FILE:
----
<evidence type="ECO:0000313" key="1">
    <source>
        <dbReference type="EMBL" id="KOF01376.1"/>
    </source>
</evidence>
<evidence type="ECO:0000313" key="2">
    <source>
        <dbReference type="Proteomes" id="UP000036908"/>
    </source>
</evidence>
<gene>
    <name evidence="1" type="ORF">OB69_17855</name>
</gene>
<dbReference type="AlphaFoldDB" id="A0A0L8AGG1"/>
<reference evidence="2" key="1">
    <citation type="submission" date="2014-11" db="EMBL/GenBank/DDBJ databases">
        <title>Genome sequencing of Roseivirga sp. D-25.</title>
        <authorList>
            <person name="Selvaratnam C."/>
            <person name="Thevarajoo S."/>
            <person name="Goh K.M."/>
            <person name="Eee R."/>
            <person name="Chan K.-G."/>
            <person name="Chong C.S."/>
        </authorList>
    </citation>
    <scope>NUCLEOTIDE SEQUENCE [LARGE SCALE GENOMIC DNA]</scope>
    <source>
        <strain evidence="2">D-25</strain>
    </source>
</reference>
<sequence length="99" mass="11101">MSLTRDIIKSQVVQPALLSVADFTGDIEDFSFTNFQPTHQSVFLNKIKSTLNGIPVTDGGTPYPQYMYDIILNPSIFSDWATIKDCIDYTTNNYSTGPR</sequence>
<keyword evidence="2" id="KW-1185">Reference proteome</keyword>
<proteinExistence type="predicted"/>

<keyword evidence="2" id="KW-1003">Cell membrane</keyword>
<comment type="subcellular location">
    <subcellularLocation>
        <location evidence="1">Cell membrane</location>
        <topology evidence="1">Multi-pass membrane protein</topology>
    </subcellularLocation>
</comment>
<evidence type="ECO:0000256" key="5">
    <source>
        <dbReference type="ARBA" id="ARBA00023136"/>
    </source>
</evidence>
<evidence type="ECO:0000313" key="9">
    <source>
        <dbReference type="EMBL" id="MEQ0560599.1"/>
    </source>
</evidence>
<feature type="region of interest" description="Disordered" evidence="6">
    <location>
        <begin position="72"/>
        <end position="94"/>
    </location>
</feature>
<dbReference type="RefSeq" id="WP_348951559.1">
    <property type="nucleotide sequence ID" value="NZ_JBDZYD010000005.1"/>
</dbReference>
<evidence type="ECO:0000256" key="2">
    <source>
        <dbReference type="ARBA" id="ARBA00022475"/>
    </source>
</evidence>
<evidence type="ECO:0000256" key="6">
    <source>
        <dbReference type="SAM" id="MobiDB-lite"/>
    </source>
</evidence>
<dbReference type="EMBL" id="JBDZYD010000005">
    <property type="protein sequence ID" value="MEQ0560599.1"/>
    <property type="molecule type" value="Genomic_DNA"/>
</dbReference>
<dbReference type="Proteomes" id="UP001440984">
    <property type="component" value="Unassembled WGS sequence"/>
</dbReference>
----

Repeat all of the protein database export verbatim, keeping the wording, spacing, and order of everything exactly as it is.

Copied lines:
<evidence type="ECO:0000313" key="1">
    <source>
        <dbReference type="EMBL" id="KOF01376.1"/>
    </source>
</evidence>
<evidence type="ECO:0000313" key="2">
    <source>
        <dbReference type="Proteomes" id="UP000036908"/>
    </source>
</evidence>
<gene>
    <name evidence="1" type="ORF">OB69_17855</name>
</gene>
<dbReference type="AlphaFoldDB" id="A0A0L8AGG1"/>
<reference evidence="2" key="1">
    <citation type="submission" date="2014-11" db="EMBL/GenBank/DDBJ databases">
        <title>Genome sequencing of Roseivirga sp. D-25.</title>
        <authorList>
            <person name="Selvaratnam C."/>
            <person name="Thevarajoo S."/>
            <person name="Goh K.M."/>
            <person name="Eee R."/>
            <person name="Chan K.-G."/>
            <person name="Chong C.S."/>
        </authorList>
    </citation>
    <scope>NUCLEOTIDE SEQUENCE [LARGE SCALE GENOMIC DNA]</scope>
    <source>
        <strain evidence="2">D-25</strain>
    </source>
</reference>
<sequence length="99" mass="11101">MSLTRDIIKSQVVQPALLSVADFTGDIEDFSFTNFQPTHQSVFLNKIKSTLNGIPVTDGGTPYPQYMYDIILNPSIFSDWATIKDCIDYTTNNYSTGPR</sequence>
<keyword evidence="2" id="KW-1185">Reference proteome</keyword>
<proteinExistence type="predicted"/>

<keyword evidence="2" id="KW-1003">Cell membrane</keyword>
<comment type="subcellular location">
    <subcellularLocation>
        <location evidence="1">Cell membrane</location>
        <topology evidence="1">Multi-pass membrane protein</topology>
    </subcellularLocation>
</comment>
<evidence type="ECO:0000256" key="5">
    <source>
        <dbReference type="ARBA" id="ARBA00023136"/>
    </source>
</evidence>
<evidence type="ECO:0000313" key="9">
    <source>
        <dbReference type="EMBL" id="MEQ0560599.1"/>
    </source>
</evidence>
<feature type="region of interest" description="Disordered" evidence="6">
    <location>
        <begin position="72"/>
        <end position="94"/>
    </location>
</feature>
<dbReference type="RefSeq" id="WP_348951559.1">
    <property type="nucleotide sequence ID" value="NZ_JBDZYD010000005.1"/>
</dbReference>
<evidence type="ECO:0000256" key="2">
    <source>
        <dbReference type="ARBA" id="ARBA00022475"/>
    </source>
</evidence>
<evidence type="ECO:0000256" key="6">
    <source>
        <dbReference type="SAM" id="MobiDB-lite"/>
    </source>
</evidence>
<dbReference type="EMBL" id="JBDZYD010000005">
    <property type="protein sequence ID" value="MEQ0560599.1"/>
    <property type="molecule type" value="Genomic_DNA"/>
</dbReference>
<dbReference type="Proteomes" id="UP001440984">
    <property type="component" value="Unassembled WGS sequence"/>
</dbReference>